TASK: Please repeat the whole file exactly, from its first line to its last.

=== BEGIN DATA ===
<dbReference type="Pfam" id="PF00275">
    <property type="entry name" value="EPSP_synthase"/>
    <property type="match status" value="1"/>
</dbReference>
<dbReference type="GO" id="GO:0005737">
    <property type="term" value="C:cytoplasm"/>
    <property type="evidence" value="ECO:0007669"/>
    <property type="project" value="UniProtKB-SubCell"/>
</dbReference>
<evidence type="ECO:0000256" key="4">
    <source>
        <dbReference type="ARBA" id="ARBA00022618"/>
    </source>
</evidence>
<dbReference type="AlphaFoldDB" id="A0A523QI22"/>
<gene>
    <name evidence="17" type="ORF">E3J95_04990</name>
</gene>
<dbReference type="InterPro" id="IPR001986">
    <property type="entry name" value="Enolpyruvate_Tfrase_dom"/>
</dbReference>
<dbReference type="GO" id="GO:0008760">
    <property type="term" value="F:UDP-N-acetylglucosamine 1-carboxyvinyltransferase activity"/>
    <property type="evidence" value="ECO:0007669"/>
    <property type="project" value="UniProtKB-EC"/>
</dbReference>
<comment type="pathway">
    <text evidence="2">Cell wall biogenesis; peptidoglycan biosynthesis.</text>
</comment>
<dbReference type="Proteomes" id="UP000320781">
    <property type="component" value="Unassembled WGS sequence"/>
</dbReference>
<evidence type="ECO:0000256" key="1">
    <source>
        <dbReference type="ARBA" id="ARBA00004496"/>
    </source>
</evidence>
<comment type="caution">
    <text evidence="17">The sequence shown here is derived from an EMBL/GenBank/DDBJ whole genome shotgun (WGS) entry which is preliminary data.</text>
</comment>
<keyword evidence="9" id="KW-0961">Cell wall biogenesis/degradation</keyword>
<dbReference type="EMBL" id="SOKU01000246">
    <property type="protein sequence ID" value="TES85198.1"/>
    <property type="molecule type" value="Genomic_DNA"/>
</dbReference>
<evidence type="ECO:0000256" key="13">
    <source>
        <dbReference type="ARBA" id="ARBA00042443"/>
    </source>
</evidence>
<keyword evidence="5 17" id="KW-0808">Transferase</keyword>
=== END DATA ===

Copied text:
<dbReference type="Pfam" id="PF00275">
    <property type="entry name" value="EPSP_synthase"/>
    <property type="match status" value="1"/>
</dbReference>
<dbReference type="GO" id="GO:0005737">
    <property type="term" value="C:cytoplasm"/>
    <property type="evidence" value="ECO:0007669"/>
    <property type="project" value="UniProtKB-SubCell"/>
</dbReference>
<evidence type="ECO:0000256" key="4">
    <source>
        <dbReference type="ARBA" id="ARBA00022618"/>
    </source>
</evidence>
<dbReference type="AlphaFoldDB" id="A0A523QI22"/>
<gene>
    <name evidence="17" type="ORF">E3J95_04990</name>
</gene>
<dbReference type="InterPro" id="IPR001986">
    <property type="entry name" value="Enolpyruvate_Tfrase_dom"/>
</dbReference>
<dbReference type="GO" id="GO:0008760">
    <property type="term" value="F:UDP-N-acetylglucosamine 1-carboxyvinyltransferase activity"/>
    <property type="evidence" value="ECO:0007669"/>
    <property type="project" value="UniProtKB-EC"/>
</dbReference>
<comment type="pathway">
    <text evidence="2">Cell wall biogenesis; peptidoglycan biosynthesis.</text>
</comment>
<dbReference type="Proteomes" id="UP000320781">
    <property type="component" value="Unassembled WGS sequence"/>
</dbReference>
<evidence type="ECO:0000256" key="1">
    <source>
        <dbReference type="ARBA" id="ARBA00004496"/>
    </source>
</evidence>
<comment type="caution">
    <text evidence="17">The sequence shown here is derived from an EMBL/GenBank/DDBJ whole genome shotgun (WGS) entry which is preliminary data.</text>
</comment>
<keyword evidence="9" id="KW-0961">Cell wall biogenesis/degradation</keyword>
<dbReference type="EMBL" id="SOKU01000246">
    <property type="protein sequence ID" value="TES85198.1"/>
    <property type="molecule type" value="Genomic_DNA"/>
</dbReference>
<evidence type="ECO:0000256" key="13">
    <source>
        <dbReference type="ARBA" id="ARBA00042443"/>
    </source>
</evidence>
<keyword evidence="5 17" id="KW-0808">Transferase</keyword>